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|Pilot 1st Lt. Howard L. Golden, O-799382 (POW, executed April 18, 1944) AL
Co-Pilot 2nd Lt. John R. Jennings, O-808847 (MIA / KIA) PA
Crew 2nd Bernard M. Donohue, O-752985 (POW, executed April 18, 1944) CA
Crew 2nd George A. Sparks, O-1550269 (KIA, recovered)
Crew T/Sgt Edward N. Stachowiak, 16147569 (KIA, recovered)
Crew T/Sgt Allen D. Toppert, 36628908 (KIA, recovered)
Crew S/Sgt Eugene A. Ivers, 32571227 (KIA , recovered)
Crew S/Sgt Allen W. Pearson, 36328994 (KIA, recovered)
Crew S/Sgt Fred J. Shroad, 33242452 (KIA, recovered)
Crew S/Sgt Guy A. Buie, 38225344 (KIA, recovered)
Crew William D. Ballou, 34546512 (KIA, recovered)
Crew Sgt David S. Ingerman, 37278739 (KIA, recovered)
Crew SSgt Joseph C. Minnich, 35343616 (KIA, recovered)
Crashed April 12, 1944 at 1148 hours
Over the target, this bomber begin to trail 2,000 yards behind the formation and was hit by anti-aircraft fire from the 66 Anti-aircraft Battalion, 3 Battery. Attacked by three Japanese fighters, and other B-24s saw hits registered and what appeared to be several engines knocked out. The plane went into a flat spin, and two parachutes were observed, before the bomber crashed with a large explosion. The fighters fired at the two descending parachutes and the bomber crashed about a mile from the south-east end of Hollandia Airfield.
An extract from the S-2 form blue, 400th BS dated 12 Apr 44 states:
Fates of the Crew
Golden and Donohue and were captured and handed over to the Japanese 6th Flying Division and beheaded, apparently by Sgt Major Aoyama on April 18, 1944, neither of their bodies were recovered.
Recovery of Remains
The other members of the crew were declared dead the day of the mission and were recovered postwar at Zachary Taylor National Cemetery at Section E, Site 292–293 buried February 20, 1950.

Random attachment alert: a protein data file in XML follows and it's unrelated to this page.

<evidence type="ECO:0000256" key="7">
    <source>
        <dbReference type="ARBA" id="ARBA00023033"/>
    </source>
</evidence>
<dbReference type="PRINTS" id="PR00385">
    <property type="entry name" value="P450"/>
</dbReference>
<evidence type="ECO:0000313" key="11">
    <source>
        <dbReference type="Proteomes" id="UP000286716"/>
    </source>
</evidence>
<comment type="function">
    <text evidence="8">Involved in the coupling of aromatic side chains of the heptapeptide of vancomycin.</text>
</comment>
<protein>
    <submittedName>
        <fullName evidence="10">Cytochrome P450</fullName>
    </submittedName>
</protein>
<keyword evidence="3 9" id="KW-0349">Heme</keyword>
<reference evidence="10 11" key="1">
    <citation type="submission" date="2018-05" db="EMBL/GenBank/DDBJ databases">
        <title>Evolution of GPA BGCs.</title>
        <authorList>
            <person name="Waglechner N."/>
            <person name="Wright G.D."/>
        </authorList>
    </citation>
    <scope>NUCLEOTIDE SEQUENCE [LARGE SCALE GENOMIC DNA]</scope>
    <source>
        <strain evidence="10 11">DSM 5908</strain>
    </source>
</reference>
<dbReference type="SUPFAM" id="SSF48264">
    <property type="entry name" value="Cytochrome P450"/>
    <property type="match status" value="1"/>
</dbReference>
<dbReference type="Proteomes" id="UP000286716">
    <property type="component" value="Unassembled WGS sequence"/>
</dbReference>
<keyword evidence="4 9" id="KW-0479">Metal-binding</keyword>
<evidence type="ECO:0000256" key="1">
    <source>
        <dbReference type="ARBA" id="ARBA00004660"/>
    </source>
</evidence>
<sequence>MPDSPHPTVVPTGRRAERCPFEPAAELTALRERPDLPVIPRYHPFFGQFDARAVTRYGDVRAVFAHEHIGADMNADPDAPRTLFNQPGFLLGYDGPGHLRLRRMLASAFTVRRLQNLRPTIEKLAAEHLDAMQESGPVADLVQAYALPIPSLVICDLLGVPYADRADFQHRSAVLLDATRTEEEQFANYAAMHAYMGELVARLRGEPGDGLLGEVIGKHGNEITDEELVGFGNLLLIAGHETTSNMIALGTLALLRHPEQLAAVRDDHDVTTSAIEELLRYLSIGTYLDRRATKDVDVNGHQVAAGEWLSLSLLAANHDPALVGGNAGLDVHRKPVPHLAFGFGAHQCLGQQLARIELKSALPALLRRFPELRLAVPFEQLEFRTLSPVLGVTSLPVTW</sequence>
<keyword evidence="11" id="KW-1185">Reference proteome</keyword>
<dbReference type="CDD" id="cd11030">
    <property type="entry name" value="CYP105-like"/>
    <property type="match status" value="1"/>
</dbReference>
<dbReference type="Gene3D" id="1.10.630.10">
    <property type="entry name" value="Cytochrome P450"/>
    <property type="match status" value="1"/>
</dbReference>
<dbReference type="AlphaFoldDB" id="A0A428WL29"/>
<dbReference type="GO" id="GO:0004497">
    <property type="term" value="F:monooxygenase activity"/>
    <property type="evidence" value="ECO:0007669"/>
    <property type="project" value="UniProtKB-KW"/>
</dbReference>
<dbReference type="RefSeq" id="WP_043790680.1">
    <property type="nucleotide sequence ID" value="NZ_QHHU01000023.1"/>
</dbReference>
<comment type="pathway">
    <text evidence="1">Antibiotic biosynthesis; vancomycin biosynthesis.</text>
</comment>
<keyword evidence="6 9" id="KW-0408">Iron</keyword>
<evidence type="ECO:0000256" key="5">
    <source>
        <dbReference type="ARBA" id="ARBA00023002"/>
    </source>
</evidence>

After the war, a recovery team from Graves registration identified his remains and sent them home for private burial. Golden and Donohue were arrested by local Jap sympathizers and then turned over to the Japanese who interrogated then executed both men sometime between April 18 and April 30. I was recently visiting the Jolly Rogers web site and while browsing the message board, came across a fellow who had a very interesting story about that aircraft. For a time the Army could not determine the fate of the copilot, 2nd Lt. John Jennings. His name appeared on a list of fatalities suffered in the a fire in Tokyo at a large prison used to hold Allied airmen. when the Army closed the file on Jennings, they had decided that he would have had no useful information that Tokyo might have wanted to obtain through interrogation that hadn't already been revealed by Golden and Donohue, and therefore the final report says that Jennings dies in the crash.
Hoever the story this gentleman has told me is quite different. He states that when his grandfather was 10 years old, their family lived on the shores of Lake Sentani and witnessed the death of Yankee Doodle Dandy. He also stated that 2 parachutes that were seen to be floating down were strafed by the Jap fighters before they hit the ground. The grandfather also witnessed the crewman falling into the lake. But he states that John Jennings was rescued and stayed in hiding at the family home for approximately 2 days and nights before he was captured. A search for Jennings after the war turned up a report from a man in Australia saying that Jennings body had been identified among the dead at the Tokyo prison fire.
So I am at a place on the trail where i don't know which story to believe. I am still in communication with this fellow and would like to speak to the grandfather somehow. I don't know if you are already familiar with this crash or crash site but maybe there is a possibility of even visiting the wreck site."
Kimberly Donohue Mazzone (great niece of Bernard M. Donohue):
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